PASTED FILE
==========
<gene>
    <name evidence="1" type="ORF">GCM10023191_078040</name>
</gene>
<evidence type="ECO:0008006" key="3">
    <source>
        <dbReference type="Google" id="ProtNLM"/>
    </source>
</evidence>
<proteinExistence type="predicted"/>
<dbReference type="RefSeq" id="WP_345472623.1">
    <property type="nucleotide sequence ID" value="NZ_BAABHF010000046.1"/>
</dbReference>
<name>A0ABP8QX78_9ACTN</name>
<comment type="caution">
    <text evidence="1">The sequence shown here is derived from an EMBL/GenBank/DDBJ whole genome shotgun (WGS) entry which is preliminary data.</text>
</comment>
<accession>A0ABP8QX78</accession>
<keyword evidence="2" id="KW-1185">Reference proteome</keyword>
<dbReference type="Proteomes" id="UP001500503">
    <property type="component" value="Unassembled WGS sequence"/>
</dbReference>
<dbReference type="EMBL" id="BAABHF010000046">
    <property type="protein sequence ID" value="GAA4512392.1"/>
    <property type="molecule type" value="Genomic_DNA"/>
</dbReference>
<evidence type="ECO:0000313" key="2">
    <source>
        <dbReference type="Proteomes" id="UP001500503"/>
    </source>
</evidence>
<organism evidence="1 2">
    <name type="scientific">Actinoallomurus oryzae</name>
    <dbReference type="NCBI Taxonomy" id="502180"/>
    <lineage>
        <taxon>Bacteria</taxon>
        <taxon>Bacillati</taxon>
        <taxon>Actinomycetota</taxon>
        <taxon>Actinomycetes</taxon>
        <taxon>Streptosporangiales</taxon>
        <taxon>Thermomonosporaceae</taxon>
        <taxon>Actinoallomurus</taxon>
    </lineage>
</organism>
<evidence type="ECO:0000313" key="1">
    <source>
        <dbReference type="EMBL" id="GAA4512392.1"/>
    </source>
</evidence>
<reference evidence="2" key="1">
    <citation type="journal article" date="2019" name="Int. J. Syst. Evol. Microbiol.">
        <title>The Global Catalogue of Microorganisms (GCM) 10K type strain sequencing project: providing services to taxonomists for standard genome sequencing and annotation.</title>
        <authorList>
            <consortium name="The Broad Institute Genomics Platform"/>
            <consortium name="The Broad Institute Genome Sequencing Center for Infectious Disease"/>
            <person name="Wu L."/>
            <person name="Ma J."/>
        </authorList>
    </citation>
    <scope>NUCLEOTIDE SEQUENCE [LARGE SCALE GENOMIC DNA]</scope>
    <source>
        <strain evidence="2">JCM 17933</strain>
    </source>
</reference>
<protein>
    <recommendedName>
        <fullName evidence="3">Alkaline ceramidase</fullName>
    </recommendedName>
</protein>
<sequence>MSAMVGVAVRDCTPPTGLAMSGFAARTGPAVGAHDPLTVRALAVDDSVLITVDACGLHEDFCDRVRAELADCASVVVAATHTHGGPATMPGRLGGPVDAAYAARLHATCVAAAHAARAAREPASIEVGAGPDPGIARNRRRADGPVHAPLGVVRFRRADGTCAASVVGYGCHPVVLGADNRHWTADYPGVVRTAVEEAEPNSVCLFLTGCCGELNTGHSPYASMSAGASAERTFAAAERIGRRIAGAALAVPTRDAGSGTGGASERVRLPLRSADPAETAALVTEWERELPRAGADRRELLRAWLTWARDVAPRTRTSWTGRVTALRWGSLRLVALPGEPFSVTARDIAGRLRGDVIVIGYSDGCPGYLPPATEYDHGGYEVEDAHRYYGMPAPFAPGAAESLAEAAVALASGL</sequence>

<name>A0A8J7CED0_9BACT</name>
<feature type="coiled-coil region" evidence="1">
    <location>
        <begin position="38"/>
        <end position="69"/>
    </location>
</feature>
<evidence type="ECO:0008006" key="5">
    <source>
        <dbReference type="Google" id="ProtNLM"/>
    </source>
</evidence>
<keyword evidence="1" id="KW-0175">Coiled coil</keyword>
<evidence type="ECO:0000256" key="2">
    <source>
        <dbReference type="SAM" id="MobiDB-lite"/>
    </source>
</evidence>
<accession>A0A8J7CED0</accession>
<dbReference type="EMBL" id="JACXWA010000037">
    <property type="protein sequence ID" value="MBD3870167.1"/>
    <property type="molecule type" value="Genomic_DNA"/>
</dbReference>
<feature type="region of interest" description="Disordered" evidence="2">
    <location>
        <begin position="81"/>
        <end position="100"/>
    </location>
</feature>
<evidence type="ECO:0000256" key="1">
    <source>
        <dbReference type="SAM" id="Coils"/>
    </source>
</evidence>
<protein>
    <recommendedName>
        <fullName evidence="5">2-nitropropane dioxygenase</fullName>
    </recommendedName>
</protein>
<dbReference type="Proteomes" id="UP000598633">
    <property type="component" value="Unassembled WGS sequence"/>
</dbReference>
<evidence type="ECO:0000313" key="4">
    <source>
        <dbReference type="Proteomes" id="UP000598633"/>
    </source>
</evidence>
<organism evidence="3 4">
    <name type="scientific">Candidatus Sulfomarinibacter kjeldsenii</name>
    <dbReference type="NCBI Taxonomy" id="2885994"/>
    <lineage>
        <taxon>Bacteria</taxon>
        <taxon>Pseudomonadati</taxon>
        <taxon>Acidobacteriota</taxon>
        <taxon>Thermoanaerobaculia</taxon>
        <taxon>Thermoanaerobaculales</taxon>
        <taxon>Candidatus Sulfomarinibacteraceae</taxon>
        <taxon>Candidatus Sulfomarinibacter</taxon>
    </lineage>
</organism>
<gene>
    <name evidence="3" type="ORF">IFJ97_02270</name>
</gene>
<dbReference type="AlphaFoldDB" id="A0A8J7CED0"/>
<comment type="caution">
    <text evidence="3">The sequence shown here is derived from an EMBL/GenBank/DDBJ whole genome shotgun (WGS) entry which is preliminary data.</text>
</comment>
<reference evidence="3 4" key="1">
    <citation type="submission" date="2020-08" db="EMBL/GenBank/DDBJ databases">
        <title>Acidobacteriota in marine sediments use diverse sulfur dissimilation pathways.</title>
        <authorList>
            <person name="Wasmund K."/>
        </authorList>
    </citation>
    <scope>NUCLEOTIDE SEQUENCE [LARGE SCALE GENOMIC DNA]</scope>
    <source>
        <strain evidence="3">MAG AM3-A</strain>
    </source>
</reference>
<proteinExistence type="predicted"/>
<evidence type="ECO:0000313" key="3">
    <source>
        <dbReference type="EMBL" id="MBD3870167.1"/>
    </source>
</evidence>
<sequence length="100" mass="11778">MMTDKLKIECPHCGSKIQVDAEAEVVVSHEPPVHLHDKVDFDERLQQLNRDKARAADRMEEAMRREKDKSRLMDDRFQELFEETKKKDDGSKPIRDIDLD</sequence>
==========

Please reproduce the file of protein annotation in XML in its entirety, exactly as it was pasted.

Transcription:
<gene>
    <name evidence="1" type="ORF">GCM10023191_078040</name>
</gene>
<evidence type="ECO:0008006" key="3">
    <source>
        <dbReference type="Google" id="ProtNLM"/>
    </source>
</evidence>
<proteinExistence type="predicted"/>
<dbReference type="RefSeq" id="WP_345472623.1">
    <property type="nucleotide sequence ID" value="NZ_BAABHF010000046.1"/>
</dbReference>
<name>A0ABP8QX78_9ACTN</name>
<comment type="caution">
    <text evidence="1">The sequence shown here is derived from an EMBL/GenBank/DDBJ whole genome shotgun (WGS) entry which is preliminary data.</text>
</comment>
<accession>A0ABP8QX78</accession>
<keyword evidence="2" id="KW-1185">Reference proteome</keyword>
<dbReference type="Proteomes" id="UP001500503">
    <property type="component" value="Unassembled WGS sequence"/>
</dbReference>
<dbReference type="EMBL" id="BAABHF010000046">
    <property type="protein sequence ID" value="GAA4512392.1"/>
    <property type="molecule type" value="Genomic_DNA"/>
</dbReference>
<evidence type="ECO:0000313" key="2">
    <source>
        <dbReference type="Proteomes" id="UP001500503"/>
    </source>
</evidence>
<organism evidence="1 2">
    <name type="scientific">Actinoallomurus oryzae</name>
    <dbReference type="NCBI Taxonomy" id="502180"/>
    <lineage>
        <taxon>Bacteria</taxon>
        <taxon>Bacillati</taxon>
        <taxon>Actinomycetota</taxon>
        <taxon>Actinomycetes</taxon>
        <taxon>Streptosporangiales</taxon>
        <taxon>Thermomonosporaceae</taxon>
        <taxon>Actinoallomurus</taxon>
    </lineage>
</organism>
<evidence type="ECO:0000313" key="1">
    <source>
        <dbReference type="EMBL" id="GAA4512392.1"/>
    </source>
</evidence>
<reference evidence="2" key="1">
    <citation type="journal article" date="2019" name="Int. J. Syst. Evol. Microbiol.">
        <title>The Global Catalogue of Microorganisms (GCM) 10K type strain sequencing project: providing services to taxonomists for standard genome sequencing and annotation.</title>
        <authorList>
            <consortium name="The Broad Institute Genomics Platform"/>
            <consortium name="The Broad Institute Genome Sequencing Center for Infectious Disease"/>
            <person name="Wu L."/>
            <person name="Ma J."/>
        </authorList>
    </citation>
    <scope>NUCLEOTIDE SEQUENCE [LARGE SCALE GENOMIC DNA]</scope>
    <source>
        <strain evidence="2">JCM 17933</strain>
    </source>
</reference>
<protein>
    <recommendedName>
        <fullName evidence="3">Alkaline ceramidase</fullName>
    </recommendedName>
</protein>
<sequence>MSAMVGVAVRDCTPPTGLAMSGFAARTGPAVGAHDPLTVRALAVDDSVLITVDACGLHEDFCDRVRAELADCASVVVAATHTHGGPATMPGRLGGPVDAAYAARLHATCVAAAHAARAAREPASIEVGAGPDPGIARNRRRADGPVHAPLGVVRFRRADGTCAASVVGYGCHPVVLGADNRHWTADYPGVVRTAVEEAEPNSVCLFLTGCCGELNTGHSPYASMSAGASAERTFAAAERIGRRIAGAALAVPTRDAGSGTGGASERVRLPLRSADPAETAALVTEWERELPRAGADRRELLRAWLTWARDVAPRTRTSWTGRVTALRWGSLRLVALPGEPFSVTARDIAGRLRGDVIVIGYSDGCPGYLPPATEYDHGGYEVEDAHRYYGMPAPFAPGAAESLAEAAVALASGL</sequence>

<name>A0A8J7CED0_9BACT</name>
<feature type="coiled-coil region" evidence="1">
    <location>
        <begin position="38"/>
        <end position="69"/>
    </location>
</feature>
<evidence type="ECO:0008006" key="5">
    <source>
        <dbReference type="Google" id="ProtNLM"/>
    </source>
</evidence>
<keyword evidence="1" id="KW-0175">Coiled coil</keyword>
<evidence type="ECO:0000256" key="2">
    <source>
        <dbReference type="SAM" id="MobiDB-lite"/>
    </source>
</evidence>
<accession>A0A8J7CED0</accession>
<dbReference type="EMBL" id="JACXWA010000037">
    <property type="protein sequence ID" value="MBD3870167.1"/>
    <property type="molecule type" value="Genomic_DNA"/>
</dbReference>
<feature type="region of interest" description="Disordered" evidence="2">
    <location>
        <begin position="81"/>
        <end position="100"/>
    </location>
</feature>
<evidence type="ECO:0000256" key="1">
    <source>
        <dbReference type="SAM" id="Coils"/>
    </source>
</evidence>
<protein>
    <recommendedName>
        <fullName evidence="5">2-nitropropane dioxygenase</fullName>
    </recommendedName>
</protein>
<dbReference type="Proteomes" id="UP000598633">
    <property type="component" value="Unassembled WGS sequence"/>
</dbReference>
<evidence type="ECO:0000313" key="4">
    <source>
        <dbReference type="Proteomes" id="UP000598633"/>
    </source>
</evidence>
<organism evidence="3 4">
    <name type="scientific">Candidatus Sulfomarinibacter kjeldsenii</name>
    <dbReference type="NCBI Taxonomy" id="2885994"/>
    <lineage>
        <taxon>Bacteria</taxon>
        <taxon>Pseudomonadati</taxon>
        <taxon>Acidobacteriota</taxon>
        <taxon>Thermoanaerobaculia</taxon>
        <taxon>Thermoanaerobaculales</taxon>
        <taxon>Candidatus Sulfomarinibacteraceae</taxon>
        <taxon>Candidatus Sulfomarinibacter</taxon>
    </lineage>
</organism>
<gene>
    <name evidence="3" type="ORF">IFJ97_02270</name>
</gene>
<dbReference type="AlphaFoldDB" id="A0A8J7CED0"/>
<comment type="caution">
    <text evidence="3">The sequence shown here is derived from an EMBL/GenBank/DDBJ whole genome shotgun (WGS) entry which is preliminary data.</text>
</comment>
<reference evidence="3 4" key="1">
    <citation type="submission" date="2020-08" db="EMBL/GenBank/DDBJ databases">
        <title>Acidobacteriota in marine sediments use diverse sulfur dissimilation pathways.</title>
        <authorList>
            <person name="Wasmund K."/>
        </authorList>
    </citation>
    <scope>NUCLEOTIDE SEQUENCE [LARGE SCALE GENOMIC DNA]</scope>
    <source>
        <strain evidence="3">MAG AM3-A</strain>
    </source>
</reference>
<proteinExistence type="predicted"/>
<evidence type="ECO:0000313" key="3">
    <source>
        <dbReference type="EMBL" id="MBD3870167.1"/>
    </source>
</evidence>
<sequence length="100" mass="11778">MMTDKLKIECPHCGSKIQVDAEAEVVVSHEPPVHLHDKVDFDERLQQLNRDKARAADRMEEAMRREKDKSRLMDDRFQELFEETKKKDDGSKPIRDIDLD</sequence>